Michael Eric Ballard, 36, was charged in 2010 with four counts of murder for killings in Northampton, Pennsylvania, about six miles north of Allentown and 50 miles north of Philadelphia. A neighbor had alerted police that June afternoon to a disturbance at a house where former girlfriend Denise Merhi, 39, lived with her father, Dennis Marsh, 62, and her grandfather, Alvin Marsh, 87. Inside, police found the bodies of the three relatives as well as that of another neighbor, 53-year-old Steven Zernhelt. Zernhelt was a Good Samaritan looking to assist the other victims. Zernhelt had yelled over to his wife, ‘Call 911’ then went in, and never came out.
All four had been fatally stabbed–the elder Marsh’s body was found in a wheelchair facing a television, a knife wound to the neck; Merhi’s body was in the kitchen; the younger Marsh’s body was in the basement; Zernhelt’s body was just inside the front door. At the time of the murders, Ballard had recently been paroled on a 15- to 30-year sentence for killing an Allentown man nearly two decades before.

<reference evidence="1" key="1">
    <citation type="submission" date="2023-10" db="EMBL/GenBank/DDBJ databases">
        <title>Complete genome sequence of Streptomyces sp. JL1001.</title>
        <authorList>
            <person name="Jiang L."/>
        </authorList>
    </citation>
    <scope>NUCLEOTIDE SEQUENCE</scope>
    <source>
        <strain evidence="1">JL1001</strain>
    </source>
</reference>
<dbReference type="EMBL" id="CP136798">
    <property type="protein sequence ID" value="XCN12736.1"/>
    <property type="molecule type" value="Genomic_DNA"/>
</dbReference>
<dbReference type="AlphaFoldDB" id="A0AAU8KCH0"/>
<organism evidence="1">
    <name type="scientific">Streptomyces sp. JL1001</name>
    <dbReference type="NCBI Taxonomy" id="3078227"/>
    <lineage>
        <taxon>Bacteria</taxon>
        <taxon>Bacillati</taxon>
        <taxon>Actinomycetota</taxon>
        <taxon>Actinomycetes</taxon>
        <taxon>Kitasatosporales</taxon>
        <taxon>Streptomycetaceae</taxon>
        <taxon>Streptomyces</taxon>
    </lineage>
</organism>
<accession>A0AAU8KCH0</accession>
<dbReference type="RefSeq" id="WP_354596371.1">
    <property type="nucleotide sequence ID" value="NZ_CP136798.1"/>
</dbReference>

Earlier this month, the U.S. Supreme Court gave federal public defenders in Pennsylvania 40 days to respond to the now death-row inmate’s letter saying he never authorized anyone to seek review of his case in the U.S. Supreme Court. The Northampton County district attorney forwarded the letter signed by quadruple murderer Ballard to the U.S. Supreme Court, report the Legal Intelligencer, the Express-Times and the Allentown Morning Call. “It is my most ardent plea that asks now of you that the appeal filed in my behest be rejected summarily,” Ballard wrote. The federal public defenders “are acting against my own wishes to waive my appeals.” Marc Bookman, the director of the Atlantic Center for Capital Representation, told the Morning Call that he was not Ballard’s attorney and he would not comment on the case. The Legal Intelligencer says the unusual request is not the first time the federal public defenders’ tactics were questioned. In a concurring opinion, Pennsylvania Supreme Court Justice Ronald Castille accused the office of using “abusive” litigation tactics to create delay and “impede and sabotage the death penalty in Pennsylvania.” U.S. District Judge John Jones III of the Middle District of Pennsylvania had similar criticism for the office, saying public defenders were “gaming a system and erecting roadblocks” to capital punishment in a different case that has been on the federal docket for 12 years. Bookman responded to Castille’s criticism in a May 8 letter to the editor, the Legal Intelligencer says. “This ‘gaming’ is nothing more than outstanding lawyering,” he wrote. He referred to more than 100 death sentences that were reversed because of constitutional error rather than delay tactics.